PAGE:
Medication adherence rates among youth living with HIV are inadequate to effectively manage the disease, and novel interventions grounded in basic behavioral sciences are needed. Emerging evidence suggests that prospective memory (PM) could represent an important piece of the puzzle. PM is defined as the neurocognitive capacity to successfully form, maintain, and execute an intention at a particular point in the future in response to a specific cue. This study plans to translate basic cognitive neuroscience regarding PM into a more potent adherence intervention for YLH, a population at high risk for poor cognitive function, substance abuse, and poor adherence. While text message reminders are an increasingly popular adherence support, evidence of efficacy is equivocal particularly for the maintenance of adherence after reminders end. By using basic cognitive neuroscience to enhance the potency of technology-based interventions to improve PM for adherence tasks, we hope to achieve both greater initial gains as well as sustained improvements in adherence for youth with and without substance abuse
This multi-site phased study plans to translate basic cognitive neuroscience regarding PM into a more potent adherence intervention for youth living with HIV (YLH).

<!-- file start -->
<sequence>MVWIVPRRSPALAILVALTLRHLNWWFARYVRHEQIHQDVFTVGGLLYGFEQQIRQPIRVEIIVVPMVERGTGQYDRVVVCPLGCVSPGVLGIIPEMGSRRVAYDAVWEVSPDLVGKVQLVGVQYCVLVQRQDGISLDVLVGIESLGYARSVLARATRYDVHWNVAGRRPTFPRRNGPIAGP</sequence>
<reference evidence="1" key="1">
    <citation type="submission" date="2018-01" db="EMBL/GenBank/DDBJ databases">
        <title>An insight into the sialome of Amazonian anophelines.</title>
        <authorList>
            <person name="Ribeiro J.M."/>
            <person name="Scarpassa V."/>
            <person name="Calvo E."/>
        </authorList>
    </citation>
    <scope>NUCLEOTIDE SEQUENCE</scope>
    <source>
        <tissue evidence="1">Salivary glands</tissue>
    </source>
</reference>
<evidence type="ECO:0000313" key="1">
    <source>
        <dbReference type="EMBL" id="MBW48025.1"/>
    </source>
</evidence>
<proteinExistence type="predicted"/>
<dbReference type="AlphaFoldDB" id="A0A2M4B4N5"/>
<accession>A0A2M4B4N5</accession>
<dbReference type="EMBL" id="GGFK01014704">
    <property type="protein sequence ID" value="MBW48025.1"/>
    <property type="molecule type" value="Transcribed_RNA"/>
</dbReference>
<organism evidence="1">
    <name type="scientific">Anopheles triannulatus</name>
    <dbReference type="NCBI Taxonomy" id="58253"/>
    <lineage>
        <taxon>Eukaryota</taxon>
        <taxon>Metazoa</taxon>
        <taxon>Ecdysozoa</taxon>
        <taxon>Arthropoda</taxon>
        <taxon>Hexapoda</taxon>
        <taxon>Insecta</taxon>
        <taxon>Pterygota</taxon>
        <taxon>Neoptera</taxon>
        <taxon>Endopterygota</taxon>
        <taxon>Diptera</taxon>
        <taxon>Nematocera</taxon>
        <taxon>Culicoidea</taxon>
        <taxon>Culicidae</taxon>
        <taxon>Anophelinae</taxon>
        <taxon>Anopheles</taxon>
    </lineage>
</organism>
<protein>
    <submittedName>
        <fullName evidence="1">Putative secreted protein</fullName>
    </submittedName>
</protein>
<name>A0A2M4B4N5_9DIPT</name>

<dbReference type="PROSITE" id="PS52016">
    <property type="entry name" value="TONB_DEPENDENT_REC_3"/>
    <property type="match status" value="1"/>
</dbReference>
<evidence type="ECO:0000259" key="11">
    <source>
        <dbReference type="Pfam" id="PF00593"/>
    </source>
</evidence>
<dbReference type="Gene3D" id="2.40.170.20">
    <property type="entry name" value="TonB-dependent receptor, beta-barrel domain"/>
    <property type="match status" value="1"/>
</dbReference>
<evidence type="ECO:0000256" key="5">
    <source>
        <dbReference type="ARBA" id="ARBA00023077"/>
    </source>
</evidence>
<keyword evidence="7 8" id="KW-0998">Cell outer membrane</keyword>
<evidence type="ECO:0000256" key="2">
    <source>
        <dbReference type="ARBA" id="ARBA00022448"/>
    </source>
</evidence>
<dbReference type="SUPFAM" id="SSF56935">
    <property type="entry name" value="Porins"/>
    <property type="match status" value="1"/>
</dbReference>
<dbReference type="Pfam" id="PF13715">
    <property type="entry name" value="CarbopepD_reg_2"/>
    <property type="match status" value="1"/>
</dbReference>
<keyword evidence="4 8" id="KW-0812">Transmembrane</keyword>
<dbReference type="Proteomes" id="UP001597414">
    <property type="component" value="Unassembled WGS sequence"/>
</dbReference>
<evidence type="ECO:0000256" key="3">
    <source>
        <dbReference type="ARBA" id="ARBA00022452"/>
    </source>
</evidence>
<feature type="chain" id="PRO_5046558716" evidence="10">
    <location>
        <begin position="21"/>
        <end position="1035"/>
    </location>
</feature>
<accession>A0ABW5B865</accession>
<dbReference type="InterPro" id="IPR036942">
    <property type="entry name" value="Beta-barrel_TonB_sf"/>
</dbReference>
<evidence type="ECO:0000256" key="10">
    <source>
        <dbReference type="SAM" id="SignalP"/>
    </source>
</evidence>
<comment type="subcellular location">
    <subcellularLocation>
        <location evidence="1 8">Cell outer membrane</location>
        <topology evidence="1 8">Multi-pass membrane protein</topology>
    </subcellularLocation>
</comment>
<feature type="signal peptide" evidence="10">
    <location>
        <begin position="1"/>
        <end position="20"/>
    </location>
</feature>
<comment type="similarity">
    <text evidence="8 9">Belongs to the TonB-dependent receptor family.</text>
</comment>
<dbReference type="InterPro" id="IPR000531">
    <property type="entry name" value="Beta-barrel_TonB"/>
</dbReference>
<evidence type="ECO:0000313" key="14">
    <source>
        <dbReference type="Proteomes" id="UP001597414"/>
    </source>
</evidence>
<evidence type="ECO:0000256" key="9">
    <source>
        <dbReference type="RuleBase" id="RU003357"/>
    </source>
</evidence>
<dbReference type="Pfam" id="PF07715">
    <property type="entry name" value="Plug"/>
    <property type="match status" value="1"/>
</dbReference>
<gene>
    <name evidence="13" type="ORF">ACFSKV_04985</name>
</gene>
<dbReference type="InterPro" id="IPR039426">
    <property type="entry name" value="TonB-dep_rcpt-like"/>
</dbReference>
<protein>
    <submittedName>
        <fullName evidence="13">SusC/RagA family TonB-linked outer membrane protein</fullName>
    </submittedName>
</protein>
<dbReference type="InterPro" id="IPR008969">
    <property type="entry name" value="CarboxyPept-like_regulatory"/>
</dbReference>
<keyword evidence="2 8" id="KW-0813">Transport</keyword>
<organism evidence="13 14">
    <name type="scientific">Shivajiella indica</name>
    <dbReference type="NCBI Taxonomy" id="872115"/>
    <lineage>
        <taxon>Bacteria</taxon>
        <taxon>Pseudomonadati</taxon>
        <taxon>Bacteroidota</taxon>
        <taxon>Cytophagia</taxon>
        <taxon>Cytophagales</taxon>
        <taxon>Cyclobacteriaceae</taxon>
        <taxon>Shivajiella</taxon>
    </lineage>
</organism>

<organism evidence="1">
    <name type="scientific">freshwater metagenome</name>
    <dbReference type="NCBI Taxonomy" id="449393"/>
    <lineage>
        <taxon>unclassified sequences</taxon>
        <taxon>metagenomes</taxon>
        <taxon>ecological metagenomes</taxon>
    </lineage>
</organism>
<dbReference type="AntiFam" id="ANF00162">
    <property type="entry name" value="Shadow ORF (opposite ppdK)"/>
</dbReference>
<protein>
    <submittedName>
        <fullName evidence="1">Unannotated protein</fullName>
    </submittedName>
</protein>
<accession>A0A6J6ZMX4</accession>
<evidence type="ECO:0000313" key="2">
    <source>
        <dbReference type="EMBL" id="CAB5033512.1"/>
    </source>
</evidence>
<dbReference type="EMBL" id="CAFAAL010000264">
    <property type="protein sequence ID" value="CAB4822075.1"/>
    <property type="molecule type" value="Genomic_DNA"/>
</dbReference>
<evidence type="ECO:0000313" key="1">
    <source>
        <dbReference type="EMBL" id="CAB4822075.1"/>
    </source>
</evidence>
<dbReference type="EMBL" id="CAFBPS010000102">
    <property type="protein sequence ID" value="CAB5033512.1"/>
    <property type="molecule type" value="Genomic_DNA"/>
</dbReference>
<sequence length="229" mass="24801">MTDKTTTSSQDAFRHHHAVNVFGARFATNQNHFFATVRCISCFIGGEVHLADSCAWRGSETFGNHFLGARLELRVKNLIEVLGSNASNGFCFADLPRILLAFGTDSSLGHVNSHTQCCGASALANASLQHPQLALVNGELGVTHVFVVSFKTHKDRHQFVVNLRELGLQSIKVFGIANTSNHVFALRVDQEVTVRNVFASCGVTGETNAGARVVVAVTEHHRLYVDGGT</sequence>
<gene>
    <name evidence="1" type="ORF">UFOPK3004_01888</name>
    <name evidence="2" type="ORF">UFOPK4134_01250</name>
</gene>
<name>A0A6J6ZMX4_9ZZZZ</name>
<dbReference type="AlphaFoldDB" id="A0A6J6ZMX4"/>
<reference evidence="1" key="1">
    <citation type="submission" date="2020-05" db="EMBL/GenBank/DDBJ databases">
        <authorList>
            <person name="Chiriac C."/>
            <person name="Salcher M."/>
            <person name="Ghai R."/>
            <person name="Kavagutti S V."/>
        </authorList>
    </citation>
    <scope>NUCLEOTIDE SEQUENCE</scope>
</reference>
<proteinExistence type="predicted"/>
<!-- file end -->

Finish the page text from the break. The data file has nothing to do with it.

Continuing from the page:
- In Phase 1, we will conduct theory-driven laboratory studies to improve three components of PM using a within-subjects design and traditional cognitive neuroscience tasks (strategic encoding, monitoring, and cue salience) in 60 youth from clinics where the co-PIs are based (Detroit and San Diego).
- In Phase 2, we will translate promising Phase 1 PM interventions to the youth's natural context to target adherence by combining them with text messaging, and test for signals of efficacy using a multiple baseline design for YLH with suboptimal adherence (N=24; 12 with substance abuse and 12 without from Detroit).
- In Phase 3, we will conduct a pilot randomized clinical trial comparing the technology-based PM adherence intervention to text message reminders (N=60 from Detroit and San Diego).
|Study Type :||Interventional (Clinical Trial)|
|Estimated Enrollment :||194 participants|
|Intervention Model:||Parallel Assignment|
|Official Title:||Targeting Prospective Memory to Improve HIV Adherence in Adolescents at Risk for Substance Abuse|